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23 minutes ago, SeaKevin said:

Which gets us to where we are where nearly all stock photographers are now entrepreneurs.

 

"Entrepreneur" is a buzz word.   My sister got a fake job from the last US administration counseling welfare moms in a program to turn them into "entrepreneurs."   With a real job, you get at least minimum wage.  With sharecropping, you get a percentage of what the crop brings and don't pay rent on the land.  My grandfather actually preferred rent because if he did better than the rent of the farmland, he kept the money.  The women who were in the "Entrepreneur" training program weren't going to be getting venture capital for computer innovations.  They were going to be doing things like running a cleaning service, catering, and since they were self-employed, they'd be paying both sides of  the contribution to Social Security.

 

When I was writing, I got basically a third share of the wholesale prices.  The publisher and the printer accounted for the other two thirds.  PA/Alamy doesn't even have the costs the publisher had: editing the book, contracting for cover art.  They do have the expenses paying the sales staff, bookkeeping, and the cost of running their database facility in India, and quality control.  There's no equivalent of the printer here.  QC is not as difficult a task as reading and rejecting slush.  In some parts of the world, they've entered into sharecropper arrangements with distributors, who only get paid if they sell Alamy's product.  Publishing printers got paid even if all the books were returned (book publishing gives full credit for returned books).   I got an advance against royalties which I didn't have to pay back if the book didn't earn out.

 

It's share cropping.  If stock companies bought full rights for pennies and then resold them for what the market could bear, then they'd have to go to the expense of evaluating photos and making their purchases wisely or have us accept money up front but refund the money paid for every photo that didn't sell after some time.  The book stores and Amazon have the publishers over a barrel with the returns. 

 

We're just like the sharecroppers giving The Man the crop to market and accepting a share of what the crop brought.   Admittedly taking photos is not as hard work as growing tobacco or cotton.  Nor is writing a novel on spec.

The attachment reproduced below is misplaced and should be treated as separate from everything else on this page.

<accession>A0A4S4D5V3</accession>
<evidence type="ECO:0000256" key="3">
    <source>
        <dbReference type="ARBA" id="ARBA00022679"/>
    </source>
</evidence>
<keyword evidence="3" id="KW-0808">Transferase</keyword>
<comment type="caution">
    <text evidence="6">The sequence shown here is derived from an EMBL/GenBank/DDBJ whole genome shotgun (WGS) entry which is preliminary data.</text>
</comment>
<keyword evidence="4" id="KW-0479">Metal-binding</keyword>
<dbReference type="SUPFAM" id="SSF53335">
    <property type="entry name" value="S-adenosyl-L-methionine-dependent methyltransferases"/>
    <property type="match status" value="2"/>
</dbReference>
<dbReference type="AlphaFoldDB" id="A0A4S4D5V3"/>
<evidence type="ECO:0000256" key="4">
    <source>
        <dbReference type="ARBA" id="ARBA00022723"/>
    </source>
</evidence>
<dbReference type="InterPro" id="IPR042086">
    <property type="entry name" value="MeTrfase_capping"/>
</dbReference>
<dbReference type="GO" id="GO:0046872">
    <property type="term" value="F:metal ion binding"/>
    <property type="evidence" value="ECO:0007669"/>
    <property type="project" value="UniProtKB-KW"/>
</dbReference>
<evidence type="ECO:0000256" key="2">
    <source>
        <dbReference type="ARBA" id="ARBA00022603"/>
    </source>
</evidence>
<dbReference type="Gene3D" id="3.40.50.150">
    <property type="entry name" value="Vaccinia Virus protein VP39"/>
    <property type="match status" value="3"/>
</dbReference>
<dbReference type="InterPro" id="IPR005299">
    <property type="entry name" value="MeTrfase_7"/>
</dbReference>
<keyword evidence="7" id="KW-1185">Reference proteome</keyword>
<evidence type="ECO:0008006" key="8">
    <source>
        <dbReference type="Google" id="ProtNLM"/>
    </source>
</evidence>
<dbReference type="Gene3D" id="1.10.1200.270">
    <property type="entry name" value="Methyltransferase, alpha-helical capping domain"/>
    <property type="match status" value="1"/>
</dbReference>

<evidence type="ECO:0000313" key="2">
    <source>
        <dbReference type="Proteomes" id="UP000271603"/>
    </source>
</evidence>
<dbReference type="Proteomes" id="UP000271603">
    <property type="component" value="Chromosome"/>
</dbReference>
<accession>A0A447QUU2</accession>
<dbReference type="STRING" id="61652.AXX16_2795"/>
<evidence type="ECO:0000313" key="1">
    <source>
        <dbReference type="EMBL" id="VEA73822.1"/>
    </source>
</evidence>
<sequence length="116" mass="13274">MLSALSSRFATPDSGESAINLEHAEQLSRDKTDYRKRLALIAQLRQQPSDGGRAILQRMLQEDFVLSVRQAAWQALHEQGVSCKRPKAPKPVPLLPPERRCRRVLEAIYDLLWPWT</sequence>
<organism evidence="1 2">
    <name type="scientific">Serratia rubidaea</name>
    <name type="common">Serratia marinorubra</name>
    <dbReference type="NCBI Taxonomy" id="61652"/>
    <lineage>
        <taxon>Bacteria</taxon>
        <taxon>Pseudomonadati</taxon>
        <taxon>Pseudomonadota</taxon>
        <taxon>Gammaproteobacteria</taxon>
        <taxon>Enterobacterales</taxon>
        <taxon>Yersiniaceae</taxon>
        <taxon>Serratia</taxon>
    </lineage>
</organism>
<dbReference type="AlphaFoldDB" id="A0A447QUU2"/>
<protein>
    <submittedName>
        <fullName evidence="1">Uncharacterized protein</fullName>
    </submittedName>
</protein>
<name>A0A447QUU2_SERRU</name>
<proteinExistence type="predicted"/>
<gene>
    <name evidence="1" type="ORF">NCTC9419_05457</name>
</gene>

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5 hours ago, geogphotos said:

 

 

The 7 stages of grief
  • Shock and denial. This is a state of disbelief and numbed feelings.
  • Pain and guilt. ... 
  • Anger and bargaining. ... 
  • Depression. ... 
  • The upward turn. ... 
  • Reconstruction and working through. ... 
  • Acceptance and hope.

We are not being kept waiting by acident. 🤔

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2 hours ago, SeaKevin said:

 

I'm not denying what the Northrups say, but it differs a bit from my understanding and experience. I didn't jump into stock until the 1990s. I knew some entrepreneurial photographers who shot more conceptual work and made a decent living with stock, but I knew far more people who used stock to sell outtakes. Whether you were on assignment for a magazine or commissioned by an ad agency, most photographers I know owned any images that did not end up getting used. There was nothing wrong with those images. Stock allowed the photographer to pad their assignment income and it allowed other companies to have big budget images without the cost. Eventually, there were so many stock images available that assignments and commissions started to dry up. Which gets us to where we are where nearly all stock photographers are now entrepreneurs.

 

Given that stock photography has always been about saving companies money, I guess it's inevitable that we ended up here. While I'm sympathetic to Alamy's employees and investors wanting more money, we're now in a world where I'm paying the entire cost of producing images, not to mention trying to generate an income that gives me food, shelter and healthcare. Reduced royalty rates and plummeting licensing fees don't get me where I need to be.